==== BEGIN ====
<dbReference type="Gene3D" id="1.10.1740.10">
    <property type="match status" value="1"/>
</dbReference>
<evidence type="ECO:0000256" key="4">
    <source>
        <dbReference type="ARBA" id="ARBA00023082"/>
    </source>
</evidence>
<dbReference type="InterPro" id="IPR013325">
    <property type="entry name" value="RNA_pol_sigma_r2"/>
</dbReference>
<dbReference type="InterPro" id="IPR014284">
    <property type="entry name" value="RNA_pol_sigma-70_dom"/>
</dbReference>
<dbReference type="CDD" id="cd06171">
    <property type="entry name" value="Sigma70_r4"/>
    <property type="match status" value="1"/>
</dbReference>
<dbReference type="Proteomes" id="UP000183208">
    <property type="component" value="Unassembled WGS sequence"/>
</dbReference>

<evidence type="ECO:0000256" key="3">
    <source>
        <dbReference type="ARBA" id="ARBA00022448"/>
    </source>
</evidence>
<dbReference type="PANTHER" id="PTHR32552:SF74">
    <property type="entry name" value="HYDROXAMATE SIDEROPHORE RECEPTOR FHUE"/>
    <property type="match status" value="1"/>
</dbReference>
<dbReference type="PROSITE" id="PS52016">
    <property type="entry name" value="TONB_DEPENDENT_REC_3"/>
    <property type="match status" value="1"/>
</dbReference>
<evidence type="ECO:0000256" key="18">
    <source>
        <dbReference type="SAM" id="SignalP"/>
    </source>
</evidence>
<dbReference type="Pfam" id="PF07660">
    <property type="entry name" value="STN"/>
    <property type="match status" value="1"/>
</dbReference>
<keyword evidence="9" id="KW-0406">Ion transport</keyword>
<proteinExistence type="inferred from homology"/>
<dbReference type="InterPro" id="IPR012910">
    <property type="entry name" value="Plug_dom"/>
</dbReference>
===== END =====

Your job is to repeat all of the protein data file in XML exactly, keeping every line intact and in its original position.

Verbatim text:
<dbReference type="Gene3D" id="1.10.1740.10">
    <property type="match status" value="1"/>
</dbReference>
<evidence type="ECO:0000256" key="4">
    <source>
        <dbReference type="ARBA" id="ARBA00023082"/>
    </source>
</evidence>
<dbReference type="InterPro" id="IPR013325">
    <property type="entry name" value="RNA_pol_sigma_r2"/>
</dbReference>
<dbReference type="InterPro" id="IPR014284">
    <property type="entry name" value="RNA_pol_sigma-70_dom"/>
</dbReference>
<dbReference type="CDD" id="cd06171">
    <property type="entry name" value="Sigma70_r4"/>
    <property type="match status" value="1"/>
</dbReference>
<dbReference type="Proteomes" id="UP000183208">
    <property type="component" value="Unassembled WGS sequence"/>
</dbReference>

<evidence type="ECO:0000256" key="3">
    <source>
        <dbReference type="ARBA" id="ARBA00022448"/>
    </source>
</evidence>
<dbReference type="PANTHER" id="PTHR32552:SF74">
    <property type="entry name" value="HYDROXAMATE SIDEROPHORE RECEPTOR FHUE"/>
    <property type="match status" value="1"/>
</dbReference>
<dbReference type="PROSITE" id="PS52016">
    <property type="entry name" value="TONB_DEPENDENT_REC_3"/>
    <property type="match status" value="1"/>
</dbReference>
<evidence type="ECO:0000256" key="18">
    <source>
        <dbReference type="SAM" id="SignalP"/>
    </source>
</evidence>
<dbReference type="Pfam" id="PF07660">
    <property type="entry name" value="STN"/>
    <property type="match status" value="1"/>
</dbReference>
<keyword evidence="9" id="KW-0406">Ion transport</keyword>
<proteinExistence type="inferred from homology"/>
<dbReference type="InterPro" id="IPR012910">
    <property type="entry name" value="Plug_dom"/>
</dbReference>